For me personally, my sincere thanks and appreciation. It’s a privilege to have been able to work with so many wonderful, dedicated people. The very best to you all in the future!
Thursday, 27 November 2014 00:00
The Raise The Roof Concert, held at Christ Church on Nov. 9, was an intergenerational event to benefit the Life Enrichment Center of Oyster Bay’s seniors.
Board member Suzanne Paolucci explained the center’s wish to get iPods for the seniors as a source of musical therapy. She brought the idea to the center from a talk by social worker Dan Cohen, the founder of Music & Memory. He has produced a film, Alive Inside, that tells the story of music as being restorative. Music is like therapy for the elderly, in particular for those with dementia, as it has been shown to awaken memories of happier times in life, when energy and enthusiasm were boundless.
Sunday, 23 November 2014 00:00Driving rain and an early start time did not deter 600 people who arrived at Crest Hollow Country Club recently to celebrate the Women’s Fund of Long Island’s 20th year and to honor four exceptional women.
The breakfast started with a meet and greet and a chance to showcase Women’s Fund contest winner Patti Hogarty, designer of “Women as Bamboo.” Inspired by her neighbor’s bamboo, she entered the contest drawing a design of the bamboo, which Ambalu Jewelers of Roslyn then turned into various pendants of which 40-percent of the profits would go to WFLI. Hogarty wrote a short essay comparing women to bamboo in that they are strong and can weather difficult storms, yet remain graceful and continue to grow sending out new shoots.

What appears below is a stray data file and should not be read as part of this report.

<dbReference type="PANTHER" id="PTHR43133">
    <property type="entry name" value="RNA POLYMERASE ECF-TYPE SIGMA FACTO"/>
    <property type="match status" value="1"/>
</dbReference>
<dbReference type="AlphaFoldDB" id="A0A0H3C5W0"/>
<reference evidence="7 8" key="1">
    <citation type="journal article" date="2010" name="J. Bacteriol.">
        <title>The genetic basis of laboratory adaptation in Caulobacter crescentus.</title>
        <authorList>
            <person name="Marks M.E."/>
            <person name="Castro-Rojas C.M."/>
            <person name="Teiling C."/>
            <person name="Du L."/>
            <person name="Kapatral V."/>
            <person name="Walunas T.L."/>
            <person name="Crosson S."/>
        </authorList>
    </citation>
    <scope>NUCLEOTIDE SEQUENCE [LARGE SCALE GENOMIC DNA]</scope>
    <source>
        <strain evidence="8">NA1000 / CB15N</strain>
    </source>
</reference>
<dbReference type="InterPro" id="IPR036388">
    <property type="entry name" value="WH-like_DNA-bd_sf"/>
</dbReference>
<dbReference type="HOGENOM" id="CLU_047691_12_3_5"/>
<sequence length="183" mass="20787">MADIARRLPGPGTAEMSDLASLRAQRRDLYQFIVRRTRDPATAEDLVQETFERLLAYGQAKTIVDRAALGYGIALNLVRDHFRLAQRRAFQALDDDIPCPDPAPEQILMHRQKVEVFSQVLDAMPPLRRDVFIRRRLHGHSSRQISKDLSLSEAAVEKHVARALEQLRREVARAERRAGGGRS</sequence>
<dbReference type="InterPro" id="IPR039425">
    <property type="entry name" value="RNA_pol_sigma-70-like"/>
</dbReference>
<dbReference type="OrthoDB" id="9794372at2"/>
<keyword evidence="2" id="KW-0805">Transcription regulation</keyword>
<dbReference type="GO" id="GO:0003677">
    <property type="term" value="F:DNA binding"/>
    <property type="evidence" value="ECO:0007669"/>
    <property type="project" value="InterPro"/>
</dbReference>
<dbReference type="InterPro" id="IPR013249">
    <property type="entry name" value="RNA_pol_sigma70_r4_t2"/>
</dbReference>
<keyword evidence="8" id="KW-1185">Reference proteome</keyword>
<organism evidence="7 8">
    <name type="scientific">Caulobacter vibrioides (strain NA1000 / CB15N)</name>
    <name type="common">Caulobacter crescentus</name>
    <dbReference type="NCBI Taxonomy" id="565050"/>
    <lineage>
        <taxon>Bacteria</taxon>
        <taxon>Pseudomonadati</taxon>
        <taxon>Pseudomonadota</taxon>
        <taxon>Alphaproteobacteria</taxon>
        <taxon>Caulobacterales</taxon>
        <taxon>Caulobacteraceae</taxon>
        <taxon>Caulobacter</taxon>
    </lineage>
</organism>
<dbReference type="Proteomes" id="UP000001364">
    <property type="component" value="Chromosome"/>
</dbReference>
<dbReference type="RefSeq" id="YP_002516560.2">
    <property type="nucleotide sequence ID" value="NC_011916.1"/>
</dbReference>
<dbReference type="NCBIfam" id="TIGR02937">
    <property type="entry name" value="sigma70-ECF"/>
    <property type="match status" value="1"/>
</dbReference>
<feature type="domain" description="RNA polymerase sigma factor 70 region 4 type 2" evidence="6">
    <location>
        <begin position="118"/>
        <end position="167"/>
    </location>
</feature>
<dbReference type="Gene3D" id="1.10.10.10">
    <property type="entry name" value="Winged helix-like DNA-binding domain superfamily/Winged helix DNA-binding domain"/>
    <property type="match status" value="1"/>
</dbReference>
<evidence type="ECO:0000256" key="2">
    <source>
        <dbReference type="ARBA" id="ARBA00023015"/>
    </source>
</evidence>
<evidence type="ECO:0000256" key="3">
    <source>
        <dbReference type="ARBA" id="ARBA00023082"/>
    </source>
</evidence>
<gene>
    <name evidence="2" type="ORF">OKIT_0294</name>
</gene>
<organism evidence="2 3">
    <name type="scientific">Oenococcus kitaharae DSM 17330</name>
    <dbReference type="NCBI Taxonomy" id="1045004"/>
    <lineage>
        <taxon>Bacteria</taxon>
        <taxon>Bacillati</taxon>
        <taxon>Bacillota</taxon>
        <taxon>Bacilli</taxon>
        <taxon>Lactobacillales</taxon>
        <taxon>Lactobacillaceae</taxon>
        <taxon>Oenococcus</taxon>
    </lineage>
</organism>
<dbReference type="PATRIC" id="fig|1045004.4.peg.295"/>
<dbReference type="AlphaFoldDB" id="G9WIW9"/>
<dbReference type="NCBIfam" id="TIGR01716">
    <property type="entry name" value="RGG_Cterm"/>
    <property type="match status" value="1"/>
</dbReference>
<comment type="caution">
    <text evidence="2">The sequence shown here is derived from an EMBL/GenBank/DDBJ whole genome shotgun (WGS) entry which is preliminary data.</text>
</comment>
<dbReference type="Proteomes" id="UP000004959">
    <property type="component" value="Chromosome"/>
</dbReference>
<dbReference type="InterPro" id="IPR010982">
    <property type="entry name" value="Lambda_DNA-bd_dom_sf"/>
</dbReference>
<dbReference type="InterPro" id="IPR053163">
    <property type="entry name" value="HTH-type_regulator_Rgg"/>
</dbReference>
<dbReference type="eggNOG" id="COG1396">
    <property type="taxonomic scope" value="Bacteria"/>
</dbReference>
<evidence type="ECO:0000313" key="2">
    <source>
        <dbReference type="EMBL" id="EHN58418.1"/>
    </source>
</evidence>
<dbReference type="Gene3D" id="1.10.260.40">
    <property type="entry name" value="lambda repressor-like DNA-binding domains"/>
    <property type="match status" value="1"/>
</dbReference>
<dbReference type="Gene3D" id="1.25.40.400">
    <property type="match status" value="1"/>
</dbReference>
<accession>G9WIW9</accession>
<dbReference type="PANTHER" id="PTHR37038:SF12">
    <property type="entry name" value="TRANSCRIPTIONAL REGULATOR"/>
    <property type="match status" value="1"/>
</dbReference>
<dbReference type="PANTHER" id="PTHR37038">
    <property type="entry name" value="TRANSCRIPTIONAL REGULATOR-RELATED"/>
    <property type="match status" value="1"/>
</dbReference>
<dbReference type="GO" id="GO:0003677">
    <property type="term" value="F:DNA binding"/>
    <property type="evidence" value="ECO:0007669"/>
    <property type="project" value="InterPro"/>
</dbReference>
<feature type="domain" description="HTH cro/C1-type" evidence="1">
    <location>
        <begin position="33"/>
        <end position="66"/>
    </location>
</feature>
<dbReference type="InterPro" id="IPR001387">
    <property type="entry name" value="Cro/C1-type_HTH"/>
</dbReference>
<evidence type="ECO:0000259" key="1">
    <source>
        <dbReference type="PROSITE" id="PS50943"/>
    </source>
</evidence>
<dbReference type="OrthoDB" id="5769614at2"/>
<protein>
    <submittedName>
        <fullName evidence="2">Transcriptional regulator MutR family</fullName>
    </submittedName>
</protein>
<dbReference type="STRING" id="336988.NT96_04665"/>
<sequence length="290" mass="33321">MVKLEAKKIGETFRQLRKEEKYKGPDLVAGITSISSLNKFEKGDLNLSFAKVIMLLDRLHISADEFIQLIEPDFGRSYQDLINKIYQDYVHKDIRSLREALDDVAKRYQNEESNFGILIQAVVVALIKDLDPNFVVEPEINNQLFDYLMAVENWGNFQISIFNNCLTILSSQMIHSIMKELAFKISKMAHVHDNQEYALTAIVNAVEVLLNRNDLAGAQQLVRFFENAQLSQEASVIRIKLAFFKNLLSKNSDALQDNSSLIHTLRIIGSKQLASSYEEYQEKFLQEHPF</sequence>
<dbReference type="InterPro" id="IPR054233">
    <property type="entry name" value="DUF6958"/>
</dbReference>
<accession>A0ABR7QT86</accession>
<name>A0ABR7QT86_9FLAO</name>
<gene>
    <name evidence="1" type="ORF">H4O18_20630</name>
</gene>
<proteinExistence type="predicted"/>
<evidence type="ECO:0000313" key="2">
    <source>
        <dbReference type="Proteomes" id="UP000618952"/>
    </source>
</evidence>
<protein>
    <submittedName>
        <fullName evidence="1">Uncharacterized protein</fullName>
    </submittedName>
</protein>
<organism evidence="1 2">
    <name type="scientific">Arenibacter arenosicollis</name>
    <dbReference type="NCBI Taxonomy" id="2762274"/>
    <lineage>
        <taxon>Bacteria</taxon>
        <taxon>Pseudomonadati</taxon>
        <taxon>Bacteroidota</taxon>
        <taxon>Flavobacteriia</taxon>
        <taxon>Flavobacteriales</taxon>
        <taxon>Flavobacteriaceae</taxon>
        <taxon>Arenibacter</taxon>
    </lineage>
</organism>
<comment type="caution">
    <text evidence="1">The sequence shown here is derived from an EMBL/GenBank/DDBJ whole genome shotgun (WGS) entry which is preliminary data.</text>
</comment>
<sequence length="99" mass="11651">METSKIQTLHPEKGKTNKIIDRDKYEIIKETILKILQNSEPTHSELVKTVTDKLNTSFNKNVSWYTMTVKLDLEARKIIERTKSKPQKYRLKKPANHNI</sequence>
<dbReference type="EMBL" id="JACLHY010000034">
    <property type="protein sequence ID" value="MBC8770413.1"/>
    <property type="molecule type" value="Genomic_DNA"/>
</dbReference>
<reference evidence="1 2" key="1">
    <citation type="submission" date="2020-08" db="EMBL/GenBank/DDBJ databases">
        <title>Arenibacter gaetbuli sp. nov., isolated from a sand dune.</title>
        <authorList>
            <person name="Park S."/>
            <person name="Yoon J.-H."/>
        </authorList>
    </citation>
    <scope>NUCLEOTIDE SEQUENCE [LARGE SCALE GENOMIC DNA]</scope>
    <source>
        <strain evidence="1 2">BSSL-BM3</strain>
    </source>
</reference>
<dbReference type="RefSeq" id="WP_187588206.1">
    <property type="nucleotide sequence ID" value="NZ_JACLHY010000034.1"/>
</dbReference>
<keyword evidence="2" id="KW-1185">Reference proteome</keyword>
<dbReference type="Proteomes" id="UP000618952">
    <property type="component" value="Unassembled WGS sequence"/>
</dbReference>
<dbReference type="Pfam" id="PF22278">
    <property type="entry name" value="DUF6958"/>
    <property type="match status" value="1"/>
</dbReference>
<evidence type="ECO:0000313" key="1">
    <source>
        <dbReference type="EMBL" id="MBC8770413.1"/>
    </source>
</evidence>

Thursday, 27 November 2014 00:00
On the weekend of Nov. 8, the Oyster Bay High School Boys and Girls Cross Country teams traveled to the State University of New York at Canton just a few miles from the Canadian border to compete in the New York State Cross Country Championships.
Alex Tosi became the first Bayman since Joe Jazwinski and Justin Nakrin (2008) to become All-State, placing 16th with a time of 16:53. Most runners ran about 20 seconds slower than their Bethpage times because of the muddy conditions on the course. Tosi’s time was basically equivalent to his best Bethpage time, as he powered through the toughest parts of the race. He led the Baymen to a seventh place finish in the Class C race, an improvement from their 11th place finish last year, which ties the highest place at the New York State Championships of a Baymen team since 2009.
Thursday, 20 November 2014 09:27
In the history of Oyster Bay High School athletics, no one has ever won a Girls’ Tennis New York State Championship. Celeste Matute and Courtney Kowalsky became the first when they won the 2014 New York State Doubles Championship in Latham on Nov. 3. What makes this tremendous achievement even more remarkable is that Matute is a junior and Kowalsky is a sophomore.
The girls, who are usually singles players, teamed up to take on the very best players in Nassau County and New York State. They won all 10 matches in the section XIII and NYSPHSAA tournaments and left Latham as the 2014 New York State doubles champions.